Business Highlights



Resell jeans? Resale value goes beyond used cars

NEW YORK (AP) — Americans increasingly are considering the resale value when they shop for everything from jeans to handbags.

It’s the latest reflection of the tough economy.

The habit became popular in the recession and has stuck during the economic recovery as people have gotten used to being able to wear the latest fashions without paying top dollar. The trend is also a consequence of the escalating cost of luxury, rising prices of designer merchandise in recent years have tested the willingness of even affluent shoppers to pay full price.

The size of the resale market is tiny: about 10 per cent of overall luxury goods with about one per cent of pre-worn goods sold online, estimates Forrester Research’s Sucharita Mulpuru.


Panama president-elect promises price controls

PANAMA CITY (AP) — President-elect Juan Carlos Varela prides himself on a successful business career before entering politics. Yet when the conservative politician takes office in July he’s promising to implement an economic policy from the playbook of the late Venezuelan socialist Hugo Chavez: price controls.

The economy of this Central American country has soared during the past five years and unemployment is at a record low, but frustration with the high cost of living has been building among Panama’s 3.4 million people.

Doing something about rising prices, especially for food, was Varela’s top campaign pledge and his first order of business in office will be to sign a decree imposing emergency price controls on 22 basic goods, everything from rice and eggs to cuts of meat.


Netflix raises prices by a $1 for new subscribers

SAN FRANCISCO (AP) — Netflix is raising its Internet video prices by $1 per month for new customers and giving its current U.S. subscribers a two-year break from the higher rates.

The changes mean anyone signing up for Netflix’s video subscription service beginning Friday will pay $9 per month for in the U.S. The old price of $8 per month will continue until May 2016 for Netflix’s existing 36 million U.S. subscribers.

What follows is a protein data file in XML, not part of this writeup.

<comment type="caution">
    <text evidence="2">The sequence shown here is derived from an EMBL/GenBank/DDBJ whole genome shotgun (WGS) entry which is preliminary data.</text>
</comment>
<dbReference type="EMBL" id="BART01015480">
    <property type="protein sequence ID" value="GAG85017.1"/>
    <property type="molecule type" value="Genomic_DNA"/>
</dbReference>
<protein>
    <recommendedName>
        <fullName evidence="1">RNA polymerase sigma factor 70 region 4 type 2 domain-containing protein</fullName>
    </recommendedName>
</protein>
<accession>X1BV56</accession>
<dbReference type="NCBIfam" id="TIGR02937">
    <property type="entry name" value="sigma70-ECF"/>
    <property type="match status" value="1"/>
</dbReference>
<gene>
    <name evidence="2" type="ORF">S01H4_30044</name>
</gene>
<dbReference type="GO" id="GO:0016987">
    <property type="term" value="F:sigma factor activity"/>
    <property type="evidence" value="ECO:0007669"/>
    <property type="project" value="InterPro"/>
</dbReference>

The price increase, Netflix’s first in nearly three years, isn’t surprise. The Los Gatos, California-based company disclosed its plans to raise its rates last month without specifying the precise amount.

Netflix Inc. say its needs more money so it can afford to pay for more original programming.


US job openings slip in March after strong gain

WASHINGTON (AP) — U.S. employers advertised slightly fewer jobs and slowed hiring a bit in March, though the declines came after healthy gains the previous month. The figures suggest the job market is improving in fits and starts.

The Labor Department said Friday that employers posted 4 million jobs in March, down 2.7 per cent from February. But February’s total nearly matched November’s for the highest level of openings since January 2008, when the Great Recession was just beginning.

The report also showed that February’s data for hiring and quits was revised much higher, indicating that the job market was in better shape that month than initially estimated.


House votes to make research tax credit permanent

WASHINGTON (AP) — The House voted Friday to make permanent a tax credit that rewards businesses for investing in research and development, pushing Congress toward an election-year showdown over a series of expired tax breaks that are popular back home but add billions to the budget deficit.

The research tax credit expired at the beginning of the year, along with more than 50 other temporary tax breaks that Congress routinely extends.

House Republicans said Friday’s vote was the beginning of a broader effort to add more certainty to the tax code. In the coming weeks, they hope to vote on bills to make more temporary tax breaks permanent, though they have yet to decide on which ones.


Ford recalls more than 692,000 vehicles

DETROIT (AP) — Ford is recalling more than 692,000 Escape small SUVs and C-Max gas-electric hybrids in North America to fix two safety problems.

The recalls cover vehicles from the 2013 and 2014 model years.